BOZEMAN - Students at Montana State University are putting the skills they’ve learned at the Norm Asbjornson College of Engineering and applying them to an inmate training program in Deer Lodge.
This season’s project entails working in the furniture shop, to build home, office, and hospitality furniture — which will then be sold.
This partnership program began back in 2019, with a group of students working toward a warehouse project. COVID-19 and pandemic precautions lead the ground to be put on hold, with a second group of students returning this spring.
“I reached out to MSU to work on a collaborative project to maximize our warehouse square footage,” Joel Miller said, “The program that I manage, we are not taxpayer-funded… we only exist through the products and services we sell…so anything we can do to make us more efficient and more agile in our business practices is great for us.”
That’s where the ‘Bobcats’ come in, such as Emily, Josh and Ryan. The three students are enrolled in their ‘capstone’ or senior-level course for engineering and had the option of several different projects.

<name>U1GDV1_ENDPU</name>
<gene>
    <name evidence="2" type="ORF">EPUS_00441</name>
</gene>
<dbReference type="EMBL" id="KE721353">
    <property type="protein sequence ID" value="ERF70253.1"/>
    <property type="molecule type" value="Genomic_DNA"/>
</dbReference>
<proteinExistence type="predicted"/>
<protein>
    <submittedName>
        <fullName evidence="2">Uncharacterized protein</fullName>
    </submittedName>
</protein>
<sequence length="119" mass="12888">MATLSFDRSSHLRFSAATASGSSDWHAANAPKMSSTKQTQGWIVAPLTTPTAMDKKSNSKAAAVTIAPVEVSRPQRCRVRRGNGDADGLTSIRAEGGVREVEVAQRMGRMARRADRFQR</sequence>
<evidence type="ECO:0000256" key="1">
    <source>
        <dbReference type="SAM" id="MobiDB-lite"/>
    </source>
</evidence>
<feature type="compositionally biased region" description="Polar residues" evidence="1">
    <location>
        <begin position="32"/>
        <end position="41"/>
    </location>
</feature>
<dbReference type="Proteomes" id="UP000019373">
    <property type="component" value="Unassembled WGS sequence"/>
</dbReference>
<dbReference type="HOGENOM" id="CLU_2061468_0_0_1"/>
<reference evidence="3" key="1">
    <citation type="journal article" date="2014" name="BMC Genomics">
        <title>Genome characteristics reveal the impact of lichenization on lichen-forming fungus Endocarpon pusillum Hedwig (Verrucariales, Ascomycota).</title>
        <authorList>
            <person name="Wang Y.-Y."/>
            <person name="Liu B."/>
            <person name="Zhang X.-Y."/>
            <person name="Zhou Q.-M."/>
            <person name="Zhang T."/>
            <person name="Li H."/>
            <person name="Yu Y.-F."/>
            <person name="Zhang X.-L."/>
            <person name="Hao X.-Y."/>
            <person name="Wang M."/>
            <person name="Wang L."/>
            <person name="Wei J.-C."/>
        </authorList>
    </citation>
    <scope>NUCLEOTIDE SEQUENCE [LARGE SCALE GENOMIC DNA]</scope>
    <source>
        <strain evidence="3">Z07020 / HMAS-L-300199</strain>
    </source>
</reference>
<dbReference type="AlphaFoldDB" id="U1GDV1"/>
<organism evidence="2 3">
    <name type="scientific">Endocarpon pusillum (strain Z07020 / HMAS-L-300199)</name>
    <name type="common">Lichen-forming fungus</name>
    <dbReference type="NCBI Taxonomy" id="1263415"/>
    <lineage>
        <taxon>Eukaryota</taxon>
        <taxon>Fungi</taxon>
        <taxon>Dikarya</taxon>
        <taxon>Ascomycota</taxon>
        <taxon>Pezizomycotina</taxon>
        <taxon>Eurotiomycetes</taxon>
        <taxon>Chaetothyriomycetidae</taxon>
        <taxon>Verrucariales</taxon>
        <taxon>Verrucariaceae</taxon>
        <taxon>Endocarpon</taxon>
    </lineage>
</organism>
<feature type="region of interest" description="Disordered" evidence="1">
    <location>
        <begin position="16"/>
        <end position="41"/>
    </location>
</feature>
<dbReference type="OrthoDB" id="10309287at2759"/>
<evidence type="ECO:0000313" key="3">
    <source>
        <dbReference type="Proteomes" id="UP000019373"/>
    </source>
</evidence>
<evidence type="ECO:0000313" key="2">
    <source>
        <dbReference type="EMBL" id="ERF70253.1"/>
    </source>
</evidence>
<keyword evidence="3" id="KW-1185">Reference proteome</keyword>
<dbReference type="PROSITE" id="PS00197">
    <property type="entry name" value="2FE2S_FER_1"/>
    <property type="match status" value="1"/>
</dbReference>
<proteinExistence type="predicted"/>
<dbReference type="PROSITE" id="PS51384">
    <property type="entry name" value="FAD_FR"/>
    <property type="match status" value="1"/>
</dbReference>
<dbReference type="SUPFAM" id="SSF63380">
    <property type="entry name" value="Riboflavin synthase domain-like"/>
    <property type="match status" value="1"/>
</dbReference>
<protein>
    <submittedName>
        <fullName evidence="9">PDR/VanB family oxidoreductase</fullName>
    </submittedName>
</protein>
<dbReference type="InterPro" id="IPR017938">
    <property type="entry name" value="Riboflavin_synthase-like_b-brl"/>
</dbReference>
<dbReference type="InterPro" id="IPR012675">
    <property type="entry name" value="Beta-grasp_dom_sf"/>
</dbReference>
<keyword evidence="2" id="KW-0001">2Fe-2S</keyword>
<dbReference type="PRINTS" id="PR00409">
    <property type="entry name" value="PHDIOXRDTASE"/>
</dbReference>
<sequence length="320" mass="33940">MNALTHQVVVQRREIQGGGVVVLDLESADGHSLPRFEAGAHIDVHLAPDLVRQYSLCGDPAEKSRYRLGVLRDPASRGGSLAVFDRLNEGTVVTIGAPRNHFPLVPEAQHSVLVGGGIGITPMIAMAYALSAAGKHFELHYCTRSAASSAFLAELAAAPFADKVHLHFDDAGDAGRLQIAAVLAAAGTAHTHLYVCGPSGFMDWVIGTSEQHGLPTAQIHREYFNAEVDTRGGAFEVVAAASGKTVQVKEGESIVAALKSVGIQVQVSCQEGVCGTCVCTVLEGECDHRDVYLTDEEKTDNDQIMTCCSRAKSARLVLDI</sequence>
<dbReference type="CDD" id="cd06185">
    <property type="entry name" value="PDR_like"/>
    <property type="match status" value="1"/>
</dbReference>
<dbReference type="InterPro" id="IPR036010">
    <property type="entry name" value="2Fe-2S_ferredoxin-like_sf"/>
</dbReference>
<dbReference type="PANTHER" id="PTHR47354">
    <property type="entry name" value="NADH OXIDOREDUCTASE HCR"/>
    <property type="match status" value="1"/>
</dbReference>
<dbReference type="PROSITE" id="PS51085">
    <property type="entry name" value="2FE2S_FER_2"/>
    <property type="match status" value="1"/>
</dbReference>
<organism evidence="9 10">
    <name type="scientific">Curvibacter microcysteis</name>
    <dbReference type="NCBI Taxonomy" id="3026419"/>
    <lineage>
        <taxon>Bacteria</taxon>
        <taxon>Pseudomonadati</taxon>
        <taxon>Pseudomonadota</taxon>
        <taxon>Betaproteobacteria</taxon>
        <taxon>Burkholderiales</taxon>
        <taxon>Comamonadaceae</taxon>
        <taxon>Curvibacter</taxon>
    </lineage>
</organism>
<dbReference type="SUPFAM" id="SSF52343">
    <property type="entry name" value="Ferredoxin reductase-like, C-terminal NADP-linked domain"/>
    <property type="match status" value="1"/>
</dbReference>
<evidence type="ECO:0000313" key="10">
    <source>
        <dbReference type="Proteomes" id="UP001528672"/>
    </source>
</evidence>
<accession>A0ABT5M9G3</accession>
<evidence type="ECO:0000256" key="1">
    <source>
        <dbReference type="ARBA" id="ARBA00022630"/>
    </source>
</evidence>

“It was very applicable to what we’ve learned in school…it’s also a very different environment,” Ryan Bickford, a student on the Capstone team said “This one really stood out as being really special.”
Emily Griffiths is also a member of the team and recalls the moment of driving through the gates of the Montana State Prison, "well, I remember looking over at the backseat at one of my teammates and both of us just had big eyes when we saw the fences."
Griffiths adds that it didn’t take long for the team to get comfortable, and begin collaborating with the inmates. The students are supervised by staff while working and collaborating in the furniture shop with the inmates.
Josh Seidler stresses the importance of learning outside of the classroom, the intention of the capstone course, and utilizing different ‘softer’ skills while working with around sixty inmates.
“As I walk into the facility it really comes down to those ‘soft skills’. It’s not how good I at crunching numbers, it’s how good am I to getting 60 guys on board with what I think is going to work to improve the system,” Seidler said.
Seidler doesn’t only think of the immediate skills he and the inmates are learning, but what a program like this could mean for the state of Montana.
“I think when they get out and they get into the workplace, they’re really skilled at what they do, they’re skilled workers — and employers are going to benefit from that,” Seidler said.
The program will continue throughout the Spring semester for the MSU students.